As Victorian floodwaters peak in Echuca, a tight-knit community comes together


Residents of Echuca are facing the worst flooding in their town in more than 30 years, as the water reaches its peak.

The Murray River reached a height of 94.8 meters above sea level on Saturday in Echuca and Moama, surpassing the 94.77 meters it reached during the 1993 floods that devastated the towns. It then continued its slow and steady ascent.

Evacuation orders were issued for the town and surrounding areas, but many residents remained behind to protect their homes and each other.

Some houses in Echuca are taken from the wrong side of the dike.(ABC News: Clint Jasper)
Water is pumped out of a flooded front yard
But residents have built formidable defenses against rising floodwaters using pumps and sandbags.(ABC News: Clint Jasper)

John McCann’s house is on the wrong side of Echuca’s new 2.5km flood dyke, leaving his home exposed to some of the worst flooding.

Sunday was his birthday.

A man holding a birthday cake in the street
John McCann celebrated his birthday during the flood crisis in Echuca. 10/23/22.(ABC News: Clint Jasper)

John’s friends baked him a birthday cake to celebrate, which he carried home through the floodwaters.

A man holding a birthday cake in a flooded street
John is no stranger to flooding, having also experienced the 1993 event.(ABC News: Clint Jasper)
A man holding a birthday cake in a flooded street
John says his only birthday wish is that the pump keeping the water out of his house keep running.(ABC News: Clint Jasper)

All he had planned for his special day was watching the pump keep the water out of his house.

A ute in flood waters
Evacuation orders have been issued for Echuca.(ABC News: Clint Jasper)

Jemima Lewis and James Hayes didn’t let the wet conditions dampen their spirits.

“We’re keeping our spirits up, but the water has certainly risen a lot here overnight, so we’re pumping it out every hour,” Jemima said.

“Friday was only on the nature strip, then Saturday was in [the front yard].”

A man and a woman leading over a sandbag wall in front of their house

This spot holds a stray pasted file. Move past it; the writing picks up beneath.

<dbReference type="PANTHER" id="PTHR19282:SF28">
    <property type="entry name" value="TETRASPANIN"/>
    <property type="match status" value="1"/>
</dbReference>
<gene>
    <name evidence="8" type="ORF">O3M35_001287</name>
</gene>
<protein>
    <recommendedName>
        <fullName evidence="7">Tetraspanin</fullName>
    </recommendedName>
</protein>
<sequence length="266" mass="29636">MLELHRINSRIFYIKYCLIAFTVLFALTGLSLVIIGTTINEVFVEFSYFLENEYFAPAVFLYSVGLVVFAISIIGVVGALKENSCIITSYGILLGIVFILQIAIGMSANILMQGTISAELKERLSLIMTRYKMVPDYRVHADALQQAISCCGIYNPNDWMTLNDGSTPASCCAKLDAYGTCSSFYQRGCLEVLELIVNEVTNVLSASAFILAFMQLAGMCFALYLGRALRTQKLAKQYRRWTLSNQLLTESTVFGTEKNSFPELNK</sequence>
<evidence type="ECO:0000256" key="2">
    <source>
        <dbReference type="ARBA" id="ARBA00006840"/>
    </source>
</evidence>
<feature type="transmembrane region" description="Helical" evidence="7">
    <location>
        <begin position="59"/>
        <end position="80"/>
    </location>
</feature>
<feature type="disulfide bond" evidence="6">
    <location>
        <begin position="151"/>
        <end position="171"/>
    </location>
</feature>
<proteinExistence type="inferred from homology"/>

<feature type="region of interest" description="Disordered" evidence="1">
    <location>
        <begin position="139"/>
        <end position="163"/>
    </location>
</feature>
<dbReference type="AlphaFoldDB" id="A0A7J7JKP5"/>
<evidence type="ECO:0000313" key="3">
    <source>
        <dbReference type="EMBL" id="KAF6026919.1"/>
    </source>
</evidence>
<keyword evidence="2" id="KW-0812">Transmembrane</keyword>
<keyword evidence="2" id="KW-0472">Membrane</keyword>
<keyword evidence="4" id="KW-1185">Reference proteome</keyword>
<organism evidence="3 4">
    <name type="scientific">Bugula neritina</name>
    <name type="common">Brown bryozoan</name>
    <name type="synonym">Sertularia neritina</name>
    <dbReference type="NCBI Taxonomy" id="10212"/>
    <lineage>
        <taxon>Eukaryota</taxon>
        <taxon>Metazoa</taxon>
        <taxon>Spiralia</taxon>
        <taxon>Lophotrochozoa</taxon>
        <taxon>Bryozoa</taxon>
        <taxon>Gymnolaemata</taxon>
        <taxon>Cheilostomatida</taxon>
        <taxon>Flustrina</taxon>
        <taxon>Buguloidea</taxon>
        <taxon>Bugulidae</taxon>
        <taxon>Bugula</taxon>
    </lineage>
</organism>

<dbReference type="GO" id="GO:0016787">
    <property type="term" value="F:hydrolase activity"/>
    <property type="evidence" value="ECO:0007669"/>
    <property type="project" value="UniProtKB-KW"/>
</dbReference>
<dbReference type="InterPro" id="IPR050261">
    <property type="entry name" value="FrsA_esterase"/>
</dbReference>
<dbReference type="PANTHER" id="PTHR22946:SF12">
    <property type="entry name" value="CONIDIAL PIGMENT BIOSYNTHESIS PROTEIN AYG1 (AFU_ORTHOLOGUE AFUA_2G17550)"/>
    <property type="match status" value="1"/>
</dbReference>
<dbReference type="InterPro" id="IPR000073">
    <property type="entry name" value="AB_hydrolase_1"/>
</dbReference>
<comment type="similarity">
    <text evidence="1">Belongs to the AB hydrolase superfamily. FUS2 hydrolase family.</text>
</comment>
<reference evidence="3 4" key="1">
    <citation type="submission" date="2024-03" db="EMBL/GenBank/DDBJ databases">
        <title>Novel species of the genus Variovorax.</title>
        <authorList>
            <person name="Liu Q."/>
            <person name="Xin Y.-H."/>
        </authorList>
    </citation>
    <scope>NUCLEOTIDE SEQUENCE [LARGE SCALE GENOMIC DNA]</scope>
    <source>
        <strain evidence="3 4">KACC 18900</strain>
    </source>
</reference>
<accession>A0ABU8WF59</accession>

Echuca residents James and Jemima endured a painful wait as floodwaters slowly rose to their home.(ABC News: Clint Jasper )

Jemima said the impacts of the flood had been a “slow burn”.

“Your tolerance as a human, you get used to things very quickly. It’s kind of normal now, even if it’s very abnormal,” she said, leaning on the sandbags protecting his house.

“It’s just the waiting game that’s painful. Lots of gossip!”

A man and a woman leading over a sandbag wall in front of their house
James pumps water from his front and back yards as water flows in front of their house.(ABC News: Clint Jasper )
A man and a woman leading over a sandbag wall in front of their house
James and Jemima have been forced to evacuate their dog for her safety, but are assured she is living ‘her best life’.(ABC News: Clint Jasper )

The couple said the mutual support from the community – whether by sharing food, drink or just stories – had been heartwarming.

“The effort of the whole community to get help from so many sandbags and so many people, it’s amazing,” she said.

“I really hope this stays and we continue this close bond that we’ve developed now into the future, because that’s what makes an area a wonderful place to live.”

The couple brought good vibes back to the community, throwing a rave in their front yard on Saturday night even as the water reached the ankles of visitors on the dance floor.

“People came out everywhere, standing and taking videos, even though they didn’t enter the swamp,” Jemima said.

“You just forget about the chaos around you for a few hours.”

A DJ performing in a flooded front yard
James and Jemima say they are in good spirits today, despite being hungover from their dance party.(Supplied: Bransen Gibson)

The community spirit manifested itself on every street corner in the city.

Kathy Kostoglou has lived in the area for 23 years and runs a pharmacy in town, keeping a vital supply of medicine open to residents.

While she said she considered herself lucky that on Saturday afternoon her home avoided serious flood damage, some of her neighbors weren’t so lucky.

“They’ve all been completely affected, the water is in their homes, they’ve evacuated to Melbourne because they’re so disturbed and they know it’s not over yet,” Kathy said.

“I don’t think we’re out of the worst yet and the anticipation is pushing us.”

A woman preparing a meal in a kitchen
Kathy Kostoglou (right) has lived in Echuca for 23 years.(ABC News: Iskhandar Razak)

In her spare time, Kathy said she cooked dozens of meals for neighbors affected by the floods, cooking Greek lasagna for anyone who needed it.

“Food is scarce right now here and obviously we don’t have a lot of things open,” she said.

“I’m already thinking ‘how are we going to help people in Rochester, how are we going to help people in Echuca?'”

A woman preparing a meal in a kitchen
The local community was inundated with people who volunteered their time to help.(ABC News: Iskhandar Razak)

Kathy said she’s been kept awake all night on adrenaline, constantly looking for ways to help a city that fills her with pride.

“We have the best community, I’m so honored to live here. I’m so privileged to be part of Echuca-Moama,” she said.

“What I witness of our city coming together…is this how they built the pyramids?” Many hands make life easy.


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